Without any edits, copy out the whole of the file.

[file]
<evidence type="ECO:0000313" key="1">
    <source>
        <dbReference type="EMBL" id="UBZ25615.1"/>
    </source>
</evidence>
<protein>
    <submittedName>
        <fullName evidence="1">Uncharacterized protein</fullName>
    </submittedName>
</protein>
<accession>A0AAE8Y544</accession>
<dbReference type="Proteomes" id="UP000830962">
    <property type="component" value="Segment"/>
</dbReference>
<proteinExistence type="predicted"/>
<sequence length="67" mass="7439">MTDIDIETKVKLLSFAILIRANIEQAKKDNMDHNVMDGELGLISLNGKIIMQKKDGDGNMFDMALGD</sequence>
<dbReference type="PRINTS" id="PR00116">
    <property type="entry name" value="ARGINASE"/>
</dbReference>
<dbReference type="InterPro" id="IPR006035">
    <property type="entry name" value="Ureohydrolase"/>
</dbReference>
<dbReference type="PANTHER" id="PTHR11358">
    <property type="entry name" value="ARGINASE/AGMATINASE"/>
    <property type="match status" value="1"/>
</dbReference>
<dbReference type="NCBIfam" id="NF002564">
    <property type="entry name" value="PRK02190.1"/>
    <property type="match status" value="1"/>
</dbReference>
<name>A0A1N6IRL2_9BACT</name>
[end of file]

<evidence type="ECO:0000313" key="1">
    <source>
        <dbReference type="EMBL" id="UBZ25615.1"/>
    </source>
</evidence>
<protein>
    <submittedName>
        <fullName evidence="1">Uncharacterized protein</fullName>
    </submittedName>
</protein>
<accession>A0AAE8Y544</accession>
<dbReference type="Proteomes" id="UP000830962">
    <property type="component" value="Segment"/>
</dbReference>
<proteinExistence type="predicted"/>
<sequence length="67" mass="7439">MTDIDIETKVKLLSFAILIRANIEQAKKDNMDHNVMDGELGLISLNGKIIMQKKDGDGNMFDMALGD</sequence>
<dbReference type="PRINTS" id="PR00116">
    <property type="entry name" value="ARGINASE"/>
</dbReference>
<dbReference type="InterPro" id="IPR006035">
    <property type="entry name" value="Ureohydrolase"/>
</dbReference>
<dbReference type="PANTHER" id="PTHR11358">
    <property type="entry name" value="ARGINASE/AGMATINASE"/>
    <property type="match status" value="1"/>
</dbReference>
<dbReference type="NCBIfam" id="NF002564">
    <property type="entry name" value="PRK02190.1"/>
    <property type="match status" value="1"/>
</dbReference>
<name>A0A1N6IRL2_9BACT</name>